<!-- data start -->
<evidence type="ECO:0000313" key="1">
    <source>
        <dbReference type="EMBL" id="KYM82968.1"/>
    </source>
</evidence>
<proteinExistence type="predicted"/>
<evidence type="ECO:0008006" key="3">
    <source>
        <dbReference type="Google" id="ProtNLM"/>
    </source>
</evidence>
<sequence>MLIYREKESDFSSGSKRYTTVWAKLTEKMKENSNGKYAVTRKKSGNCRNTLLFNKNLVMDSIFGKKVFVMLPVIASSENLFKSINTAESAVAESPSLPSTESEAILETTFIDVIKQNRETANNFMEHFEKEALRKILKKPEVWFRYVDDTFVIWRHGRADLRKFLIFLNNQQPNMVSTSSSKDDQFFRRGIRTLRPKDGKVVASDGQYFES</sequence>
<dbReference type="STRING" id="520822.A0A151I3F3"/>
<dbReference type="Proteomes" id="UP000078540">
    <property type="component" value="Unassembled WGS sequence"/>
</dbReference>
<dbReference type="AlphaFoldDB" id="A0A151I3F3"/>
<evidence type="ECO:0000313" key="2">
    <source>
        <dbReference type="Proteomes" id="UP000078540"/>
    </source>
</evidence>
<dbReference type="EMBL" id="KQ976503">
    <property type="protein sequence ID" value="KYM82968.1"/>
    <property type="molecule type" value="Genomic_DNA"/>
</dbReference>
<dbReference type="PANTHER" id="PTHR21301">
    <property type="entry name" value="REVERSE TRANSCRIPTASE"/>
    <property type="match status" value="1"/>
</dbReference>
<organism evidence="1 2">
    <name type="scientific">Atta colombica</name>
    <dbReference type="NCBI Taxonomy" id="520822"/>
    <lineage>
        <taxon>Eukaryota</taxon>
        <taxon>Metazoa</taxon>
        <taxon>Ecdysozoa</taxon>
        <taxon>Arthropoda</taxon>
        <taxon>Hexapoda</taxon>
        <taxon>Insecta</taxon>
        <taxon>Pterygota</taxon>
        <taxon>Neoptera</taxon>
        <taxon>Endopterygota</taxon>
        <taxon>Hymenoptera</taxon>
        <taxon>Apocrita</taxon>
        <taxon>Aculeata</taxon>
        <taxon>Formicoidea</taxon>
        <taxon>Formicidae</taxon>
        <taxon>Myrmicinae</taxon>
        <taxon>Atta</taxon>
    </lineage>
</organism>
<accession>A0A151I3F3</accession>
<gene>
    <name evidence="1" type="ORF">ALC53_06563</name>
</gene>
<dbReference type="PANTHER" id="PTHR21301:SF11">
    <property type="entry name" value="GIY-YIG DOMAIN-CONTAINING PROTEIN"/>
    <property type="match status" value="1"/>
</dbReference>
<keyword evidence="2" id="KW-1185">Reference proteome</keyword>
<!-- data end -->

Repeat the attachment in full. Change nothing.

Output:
<evidence type="ECO:0000313" key="1">
    <source>
        <dbReference type="EMBL" id="KYM82968.1"/>
    </source>
</evidence>
<proteinExistence type="predicted"/>
<evidence type="ECO:0008006" key="3">
    <source>
        <dbReference type="Google" id="ProtNLM"/>
    </source>
</evidence>
<sequence>MLIYREKESDFSSGSKRYTTVWAKLTEKMKENSNGKYAVTRKKSGNCRNTLLFNKNLVMDSIFGKKVFVMLPVIASSENLFKSINTAESAVAESPSLPSTESEAILETTFIDVIKQNRETANNFMEHFEKEALRKILKKPEVWFRYVDDTFVIWRHGRADLRKFLIFLNNQQPNMVSTSSSKDDQFFRRGIRTLRPKDGKVVASDGQYFES</sequence>
<dbReference type="STRING" id="520822.A0A151I3F3"/>
<dbReference type="Proteomes" id="UP000078540">
    <property type="component" value="Unassembled WGS sequence"/>
</dbReference>
<dbReference type="AlphaFoldDB" id="A0A151I3F3"/>
<evidence type="ECO:0000313" key="2">
    <source>
        <dbReference type="Proteomes" id="UP000078540"/>
    </source>
</evidence>
<dbReference type="EMBL" id="KQ976503">
    <property type="protein sequence ID" value="KYM82968.1"/>
    <property type="molecule type" value="Genomic_DNA"/>
</dbReference>
<dbReference type="PANTHER" id="PTHR21301">
    <property type="entry name" value="REVERSE TRANSCRIPTASE"/>
    <property type="match status" value="1"/>
</dbReference>
<organism evidence="1 2">
    <name type="scientific">Atta colombica</name>
    <dbReference type="NCBI Taxonomy" id="520822"/>
    <lineage>
        <taxon>Eukaryota</taxon>
        <taxon>Metazoa</taxon>
        <taxon>Ecdysozoa</taxon>
        <taxon>Arthropoda</taxon>
        <taxon>Hexapoda</taxon>
        <taxon>Insecta</taxon>
        <taxon>Pterygota</taxon>
        <taxon>Neoptera</taxon>
        <taxon>Endopterygota</taxon>
        <taxon>Hymenoptera</taxon>
        <taxon>Apocrita</taxon>
        <taxon>Aculeata</taxon>
        <taxon>Formicoidea</taxon>
        <taxon>Formicidae</taxon>
        <taxon>Myrmicinae</taxon>
        <taxon>Atta</taxon>
    </lineage>
</organism>
<accession>A0A151I3F3</accession>
<gene>
    <name evidence="1" type="ORF">ALC53_06563</name>
</gene>
<dbReference type="PANTHER" id="PTHR21301:SF11">
    <property type="entry name" value="GIY-YIG DOMAIN-CONTAINING PROTEIN"/>
    <property type="match status" value="1"/>
</dbReference>
<keyword evidence="2" id="KW-1185">Reference proteome</keyword>